The Goddess Way: Ancient Stories for Modern Hearts

Judith Shaw both paints and writes about the Goddess, great symbol of life, death and the natural world. For the past few years she has focused on the Celtic Goddesses, whose stories are explored here in The Goddess Way.

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Rosmerta, The Great Provider


Rosmerta, a goddess loved by both Celtic and Roman Gauls, was known as the Great Provider. A goddess of fertility and wealth, she was worshiped in southwestern Britain, Gaul, and along the Rhone and the Rhine rivers.  Sheis a good goddess to remember and to honor during the harvest season. 

Divinatory Meaning

Abundance, fertility, healing. Call on Rosmerta for help with material well-being -  finding a job, sales for your business, a raise at your job, and financial investments are all within Rosmertas domain. A bountiful harvest is also provided by Rosmertas influence with Mother Earth.

Her Story

After the region was conquered by Rome, Rosmerta was incorporated into the Roman pantheon, becoming associated with Mercury. Though she has been called Mercurys consort there is no evidence that this was the nature of their relationship. She survived into the Roman era as a powerful goddess in her own right, being depicted alone many times. Alone and with Mercury, she carried a cornucopia and a basket of fruit, symbols of abundance. A giving goddess, she was often shown with a paetera - a bowl for offerings - and with a ladle or scepter.

Rosmerta is often pictured with a unique attribute which has been difficult to decipher. Marian Green suggests that this attribute is a butter churn. In lands where cattle is wealth, one would expect milk to be an important part of both the economy and religious ritual. It is not hard to imagine a link between Rosmertas butter churn and the magic cauldrons found so often in Celtic mythology, since both are sources of plenty and transformation.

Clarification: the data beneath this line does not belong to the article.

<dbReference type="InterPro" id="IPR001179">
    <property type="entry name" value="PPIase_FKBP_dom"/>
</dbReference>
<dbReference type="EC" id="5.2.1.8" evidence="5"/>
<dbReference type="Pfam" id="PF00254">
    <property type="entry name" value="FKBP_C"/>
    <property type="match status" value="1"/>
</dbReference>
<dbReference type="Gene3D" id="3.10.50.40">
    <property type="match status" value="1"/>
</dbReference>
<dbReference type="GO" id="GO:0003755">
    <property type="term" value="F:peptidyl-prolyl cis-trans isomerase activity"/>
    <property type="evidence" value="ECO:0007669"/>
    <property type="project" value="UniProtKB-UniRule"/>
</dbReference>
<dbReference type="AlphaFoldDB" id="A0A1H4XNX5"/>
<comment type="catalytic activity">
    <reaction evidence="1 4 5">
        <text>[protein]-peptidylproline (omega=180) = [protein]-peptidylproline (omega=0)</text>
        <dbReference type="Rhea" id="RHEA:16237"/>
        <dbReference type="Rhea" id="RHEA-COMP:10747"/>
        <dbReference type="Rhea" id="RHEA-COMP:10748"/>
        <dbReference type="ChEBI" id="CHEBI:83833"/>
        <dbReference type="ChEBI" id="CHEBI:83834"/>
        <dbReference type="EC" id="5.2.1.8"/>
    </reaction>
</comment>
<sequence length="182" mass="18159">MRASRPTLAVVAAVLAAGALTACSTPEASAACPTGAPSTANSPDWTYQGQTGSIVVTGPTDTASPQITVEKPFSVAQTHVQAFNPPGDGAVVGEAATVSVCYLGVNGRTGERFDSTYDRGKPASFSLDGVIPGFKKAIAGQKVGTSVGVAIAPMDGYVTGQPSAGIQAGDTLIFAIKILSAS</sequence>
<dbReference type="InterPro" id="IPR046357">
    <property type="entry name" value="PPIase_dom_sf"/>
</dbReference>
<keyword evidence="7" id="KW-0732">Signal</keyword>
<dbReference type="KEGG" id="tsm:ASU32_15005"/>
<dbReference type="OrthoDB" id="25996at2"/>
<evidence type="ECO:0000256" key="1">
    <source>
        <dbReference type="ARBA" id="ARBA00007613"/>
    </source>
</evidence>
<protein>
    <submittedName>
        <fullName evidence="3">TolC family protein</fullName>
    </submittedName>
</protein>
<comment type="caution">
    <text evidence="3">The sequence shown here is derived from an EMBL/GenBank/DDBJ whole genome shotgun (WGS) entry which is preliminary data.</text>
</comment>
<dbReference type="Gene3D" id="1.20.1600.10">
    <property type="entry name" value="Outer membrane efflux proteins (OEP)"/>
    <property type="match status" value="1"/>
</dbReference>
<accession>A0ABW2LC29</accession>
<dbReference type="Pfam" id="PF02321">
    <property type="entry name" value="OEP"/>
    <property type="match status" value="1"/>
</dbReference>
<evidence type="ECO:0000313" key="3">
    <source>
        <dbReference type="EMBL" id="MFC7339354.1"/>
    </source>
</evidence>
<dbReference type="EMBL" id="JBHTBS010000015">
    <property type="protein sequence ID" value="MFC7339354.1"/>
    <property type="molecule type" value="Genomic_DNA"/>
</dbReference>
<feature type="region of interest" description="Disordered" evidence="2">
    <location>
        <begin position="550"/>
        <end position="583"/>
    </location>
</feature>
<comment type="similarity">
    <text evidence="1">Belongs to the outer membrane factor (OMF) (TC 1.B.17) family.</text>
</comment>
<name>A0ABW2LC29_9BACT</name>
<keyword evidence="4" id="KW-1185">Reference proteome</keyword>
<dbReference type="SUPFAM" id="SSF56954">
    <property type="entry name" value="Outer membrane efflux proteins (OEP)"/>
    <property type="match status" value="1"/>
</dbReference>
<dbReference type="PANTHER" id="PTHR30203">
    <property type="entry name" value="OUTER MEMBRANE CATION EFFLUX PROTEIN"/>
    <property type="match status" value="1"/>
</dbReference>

The butter churn/cauldron seen with Rosmerta could also indicate her ancient origins as a goddess of death and rebirth. In addition she is sometimes seen with the Greco-Roman goddess Fortuna. One image shows them both holding a torch. Fortunas torch is held upright whereas Rosmertas points down, indicating death and the Otherworld. 

Rosmerta as a healing goddess was often depicted with the caduceus - Mercurys wand with two entwined snakes, associated with healing. A bronze statue of her from Haute-Savoie, a region in the Rhône-Alpes area of eastern France, shows her sitting on a rock holding a purse, with the wings of Mercury on her head. It seems that Rosmerta was able, not only to share, but to appropriate Mercurys powers. 

Both Rosmerta and Mercury were associated with rivers, making them the favorites of merchants and traders.

Rosmerta, with her powers of fertility, abundance and healing, is a perfect ally as we seek a world of harmony and abundance for all. 


To view Judith's 34 card deck of Celtic Goddess Oracle cards visit her Etsy shop -


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Judith Shaw, a New Orleans native and graduate of the San Francisco Art Institute, has always been interested in myth, culture and mysticism. Her work, inspired by the goddess, nature and sacred geometry, combines whimsy and the esoteric - whimsical tree paintings which often look like women dancing are intertwined with esoteric symbols such as those found in sacred geometry. After graduation, while living in Greece, the Goddess first appeared in her artwork. The Divine Feminine, in all of Her manifestations in this world, continues to inspire Judith.    Judith has also lived in Mexico and visited France, Italy, Turkey, China, Guatemala, and Jamaica. She now lives in Albuquerque where she divides her time between painting, writing, yoga, gardening, bee keeping, and hanging out with friends and family.  She is putting the final touches on a deck of Celtic Goddess cards which will be published soon.  


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